OBJECTIVE: This study investigated the association between long-term exposure to black smoke (BS) air pollution and mortality in two related Scottish cohorts with 25 years of follow-up.
METHODS: Risk factors were collected during 1970-1976 for 15331 and 6680 participants in the Renfrew/Paisley and Collaborative cohorts respectively. Exposure to BS during 1970-1979 was estimated by inverse-distance weighted averages of observed concentrations at monitoring sites and by two alternative spatial modelling approaches which included local air quality predictors (LAQP).
RESULTS: Consistent BS-mortality associations (per 10 μg m(-3) increment in 10-year average BS) were observed in the Renfrew/Paisley cohort using LAQP-based exposure models (all-cause mortality HR 1.10 (95% CI 1.04 to 1.17); cardiovascular HR 1.11 (1.01 to 1.22); ischaemic heart disease HR 1.13 (1.02 to 1.25); respiratory HR 1.26 (1.02 to 1.28)). The associations were largely unaffected by additional adjustment for area-level deprivation category. A less consistent and generally implausible pattern of cause-specific BS-mortality associations was found for inverse-distance averaging of BS concentrations at nearby monitoring sites. BS-mortality associations in the Collaborative cohort were weaker and not statistically significant.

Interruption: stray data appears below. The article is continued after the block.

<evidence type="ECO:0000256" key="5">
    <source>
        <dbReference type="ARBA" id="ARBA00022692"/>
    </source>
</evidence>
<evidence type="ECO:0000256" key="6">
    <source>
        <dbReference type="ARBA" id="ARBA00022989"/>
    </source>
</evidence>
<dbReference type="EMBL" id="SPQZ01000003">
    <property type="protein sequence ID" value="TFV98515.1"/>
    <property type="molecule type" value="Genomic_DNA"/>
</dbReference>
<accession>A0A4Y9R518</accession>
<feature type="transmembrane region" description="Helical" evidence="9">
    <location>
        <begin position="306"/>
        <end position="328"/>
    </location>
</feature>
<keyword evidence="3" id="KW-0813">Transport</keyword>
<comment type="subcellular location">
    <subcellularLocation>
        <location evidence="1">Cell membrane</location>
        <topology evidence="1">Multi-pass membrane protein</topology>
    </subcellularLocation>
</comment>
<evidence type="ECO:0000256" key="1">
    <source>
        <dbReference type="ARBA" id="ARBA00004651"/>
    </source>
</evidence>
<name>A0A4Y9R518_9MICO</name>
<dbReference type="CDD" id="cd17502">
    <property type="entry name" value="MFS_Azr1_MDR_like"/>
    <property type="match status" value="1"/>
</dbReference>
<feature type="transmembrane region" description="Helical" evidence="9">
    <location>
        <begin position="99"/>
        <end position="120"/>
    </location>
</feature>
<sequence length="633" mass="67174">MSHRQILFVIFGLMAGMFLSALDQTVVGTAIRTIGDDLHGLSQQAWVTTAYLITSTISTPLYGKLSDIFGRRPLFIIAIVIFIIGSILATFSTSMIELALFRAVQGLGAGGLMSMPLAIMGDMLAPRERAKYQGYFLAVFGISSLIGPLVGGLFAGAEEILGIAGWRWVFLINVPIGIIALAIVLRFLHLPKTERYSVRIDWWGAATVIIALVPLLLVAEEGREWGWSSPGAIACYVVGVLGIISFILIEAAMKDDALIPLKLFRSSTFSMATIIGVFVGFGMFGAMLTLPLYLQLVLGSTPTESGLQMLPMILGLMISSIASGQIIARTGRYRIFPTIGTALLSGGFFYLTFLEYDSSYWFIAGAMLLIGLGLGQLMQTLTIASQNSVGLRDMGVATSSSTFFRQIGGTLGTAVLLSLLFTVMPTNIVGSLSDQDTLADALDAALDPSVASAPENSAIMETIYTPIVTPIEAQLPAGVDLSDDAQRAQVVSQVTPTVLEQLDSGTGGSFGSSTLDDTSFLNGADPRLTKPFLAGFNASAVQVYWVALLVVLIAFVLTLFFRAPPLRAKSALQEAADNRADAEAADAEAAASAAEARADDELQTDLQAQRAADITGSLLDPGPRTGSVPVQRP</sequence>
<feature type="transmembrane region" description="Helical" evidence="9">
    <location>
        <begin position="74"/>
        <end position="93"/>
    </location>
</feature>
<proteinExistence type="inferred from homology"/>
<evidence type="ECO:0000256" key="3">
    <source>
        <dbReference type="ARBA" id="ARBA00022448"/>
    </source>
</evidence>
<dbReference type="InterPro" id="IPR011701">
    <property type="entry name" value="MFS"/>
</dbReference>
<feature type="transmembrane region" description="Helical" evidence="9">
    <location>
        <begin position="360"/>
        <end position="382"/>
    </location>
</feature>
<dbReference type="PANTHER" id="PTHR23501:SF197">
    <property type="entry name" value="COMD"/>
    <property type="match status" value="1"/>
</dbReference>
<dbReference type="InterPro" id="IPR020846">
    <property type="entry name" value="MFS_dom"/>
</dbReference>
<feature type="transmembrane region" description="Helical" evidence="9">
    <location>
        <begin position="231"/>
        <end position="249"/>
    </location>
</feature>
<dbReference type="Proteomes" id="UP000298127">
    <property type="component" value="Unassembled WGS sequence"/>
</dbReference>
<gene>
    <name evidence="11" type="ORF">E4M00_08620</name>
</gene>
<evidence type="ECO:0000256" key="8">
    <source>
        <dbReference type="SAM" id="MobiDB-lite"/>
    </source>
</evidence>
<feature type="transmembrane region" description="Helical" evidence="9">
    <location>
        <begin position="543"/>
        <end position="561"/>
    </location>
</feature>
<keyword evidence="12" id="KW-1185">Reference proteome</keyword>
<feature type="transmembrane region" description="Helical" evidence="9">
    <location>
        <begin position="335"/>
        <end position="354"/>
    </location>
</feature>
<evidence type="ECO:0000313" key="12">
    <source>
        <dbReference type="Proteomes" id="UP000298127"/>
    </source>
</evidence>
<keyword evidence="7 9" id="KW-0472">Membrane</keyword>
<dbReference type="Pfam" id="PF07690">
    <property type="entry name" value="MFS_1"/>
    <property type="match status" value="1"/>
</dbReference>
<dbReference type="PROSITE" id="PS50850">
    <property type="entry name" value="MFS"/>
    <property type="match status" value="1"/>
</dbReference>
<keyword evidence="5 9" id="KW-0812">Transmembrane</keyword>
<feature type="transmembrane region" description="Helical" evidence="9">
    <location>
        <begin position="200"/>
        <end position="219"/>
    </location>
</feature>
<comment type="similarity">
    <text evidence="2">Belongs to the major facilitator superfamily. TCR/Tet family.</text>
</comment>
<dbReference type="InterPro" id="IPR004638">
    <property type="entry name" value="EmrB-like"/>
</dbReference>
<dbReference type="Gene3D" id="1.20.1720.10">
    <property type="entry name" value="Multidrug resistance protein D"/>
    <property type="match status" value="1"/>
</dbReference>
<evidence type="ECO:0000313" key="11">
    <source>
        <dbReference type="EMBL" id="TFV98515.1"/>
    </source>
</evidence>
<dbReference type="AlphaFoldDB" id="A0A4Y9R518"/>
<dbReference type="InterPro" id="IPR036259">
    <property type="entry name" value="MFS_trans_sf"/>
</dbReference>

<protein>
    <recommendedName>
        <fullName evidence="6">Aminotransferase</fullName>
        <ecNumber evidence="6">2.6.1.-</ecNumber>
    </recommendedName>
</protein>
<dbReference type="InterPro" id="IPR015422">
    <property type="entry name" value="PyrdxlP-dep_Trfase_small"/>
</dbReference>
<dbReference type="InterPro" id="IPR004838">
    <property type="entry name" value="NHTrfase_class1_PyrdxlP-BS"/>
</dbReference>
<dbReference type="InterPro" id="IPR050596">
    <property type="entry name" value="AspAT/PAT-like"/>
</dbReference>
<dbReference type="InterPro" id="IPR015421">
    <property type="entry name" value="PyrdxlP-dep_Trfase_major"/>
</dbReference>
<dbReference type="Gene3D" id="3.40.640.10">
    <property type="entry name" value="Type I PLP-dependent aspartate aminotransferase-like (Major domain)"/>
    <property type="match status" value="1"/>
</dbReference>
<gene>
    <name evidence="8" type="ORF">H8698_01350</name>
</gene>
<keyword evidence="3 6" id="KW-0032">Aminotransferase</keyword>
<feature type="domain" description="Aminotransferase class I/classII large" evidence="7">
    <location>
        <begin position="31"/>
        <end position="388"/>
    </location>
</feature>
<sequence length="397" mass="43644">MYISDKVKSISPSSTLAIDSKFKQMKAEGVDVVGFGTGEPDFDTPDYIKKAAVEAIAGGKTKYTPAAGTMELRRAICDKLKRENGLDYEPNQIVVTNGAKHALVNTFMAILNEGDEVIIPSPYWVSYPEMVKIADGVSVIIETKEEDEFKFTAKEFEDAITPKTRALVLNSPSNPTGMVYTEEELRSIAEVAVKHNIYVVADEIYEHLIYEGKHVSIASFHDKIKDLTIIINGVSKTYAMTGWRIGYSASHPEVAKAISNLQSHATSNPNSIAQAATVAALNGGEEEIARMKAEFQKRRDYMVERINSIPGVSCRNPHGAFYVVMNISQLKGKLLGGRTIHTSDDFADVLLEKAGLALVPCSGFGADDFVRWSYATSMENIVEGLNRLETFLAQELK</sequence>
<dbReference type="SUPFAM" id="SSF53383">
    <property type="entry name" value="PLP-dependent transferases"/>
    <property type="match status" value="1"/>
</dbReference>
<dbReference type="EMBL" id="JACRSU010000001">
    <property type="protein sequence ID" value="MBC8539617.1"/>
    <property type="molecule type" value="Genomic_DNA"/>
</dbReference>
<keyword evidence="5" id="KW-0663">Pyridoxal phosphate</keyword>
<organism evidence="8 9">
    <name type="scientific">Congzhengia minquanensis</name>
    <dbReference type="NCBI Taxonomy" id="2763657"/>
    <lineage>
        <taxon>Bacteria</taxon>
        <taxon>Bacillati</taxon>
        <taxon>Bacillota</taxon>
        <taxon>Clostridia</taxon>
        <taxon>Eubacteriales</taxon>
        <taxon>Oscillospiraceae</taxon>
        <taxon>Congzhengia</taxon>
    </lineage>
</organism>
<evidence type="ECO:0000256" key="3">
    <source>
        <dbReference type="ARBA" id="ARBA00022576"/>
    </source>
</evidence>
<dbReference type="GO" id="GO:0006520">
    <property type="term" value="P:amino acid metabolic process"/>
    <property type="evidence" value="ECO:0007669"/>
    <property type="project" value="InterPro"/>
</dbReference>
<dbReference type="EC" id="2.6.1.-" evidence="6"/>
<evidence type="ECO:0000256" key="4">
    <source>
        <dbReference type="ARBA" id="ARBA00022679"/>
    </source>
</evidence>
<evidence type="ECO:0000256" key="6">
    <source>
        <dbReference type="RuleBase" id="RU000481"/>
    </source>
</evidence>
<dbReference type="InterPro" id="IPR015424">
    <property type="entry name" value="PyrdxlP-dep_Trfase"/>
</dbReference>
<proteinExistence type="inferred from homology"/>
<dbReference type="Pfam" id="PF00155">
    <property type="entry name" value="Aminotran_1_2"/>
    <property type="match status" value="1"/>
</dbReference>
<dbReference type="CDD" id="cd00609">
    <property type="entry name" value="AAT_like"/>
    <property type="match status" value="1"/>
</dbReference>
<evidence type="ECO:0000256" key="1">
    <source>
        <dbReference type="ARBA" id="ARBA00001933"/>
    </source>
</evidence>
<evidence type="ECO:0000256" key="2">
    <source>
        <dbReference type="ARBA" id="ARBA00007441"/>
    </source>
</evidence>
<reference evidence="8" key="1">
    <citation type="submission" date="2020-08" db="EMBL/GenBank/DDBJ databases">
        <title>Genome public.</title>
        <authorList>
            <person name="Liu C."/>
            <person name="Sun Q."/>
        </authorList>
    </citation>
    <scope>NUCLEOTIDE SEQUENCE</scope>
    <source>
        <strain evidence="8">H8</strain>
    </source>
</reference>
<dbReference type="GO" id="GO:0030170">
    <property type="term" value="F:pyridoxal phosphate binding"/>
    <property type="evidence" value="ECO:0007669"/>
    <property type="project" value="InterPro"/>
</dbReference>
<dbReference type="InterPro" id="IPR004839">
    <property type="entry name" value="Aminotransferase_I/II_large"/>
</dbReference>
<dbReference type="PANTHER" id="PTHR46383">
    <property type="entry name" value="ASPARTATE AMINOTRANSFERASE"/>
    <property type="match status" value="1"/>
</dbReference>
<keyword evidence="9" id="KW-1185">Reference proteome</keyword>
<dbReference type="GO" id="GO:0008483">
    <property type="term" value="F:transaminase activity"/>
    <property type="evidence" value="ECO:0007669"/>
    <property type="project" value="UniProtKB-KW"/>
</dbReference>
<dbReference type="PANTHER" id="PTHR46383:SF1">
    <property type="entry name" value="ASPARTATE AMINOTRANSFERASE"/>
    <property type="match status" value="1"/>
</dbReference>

CONCLUSIONS: The association between mortality and long-term exposure to BS observed in the Renfrew/Paisley cohort is consistent with hypotheses of how air pollution may affect human health. The dissimilarity in pollution-mortality associations for different exposure models highlights the critical importance of reliable estimation of exposures on intraurban spatial scales to avoid potential misclassification bias.
- Air Pollution
- Cardiovascular Diseases
- Cause of Death
- Cohort Studies
- Environmental Exposure
- Middle Aged
- Respiratory Tract Diseases
- Time Factors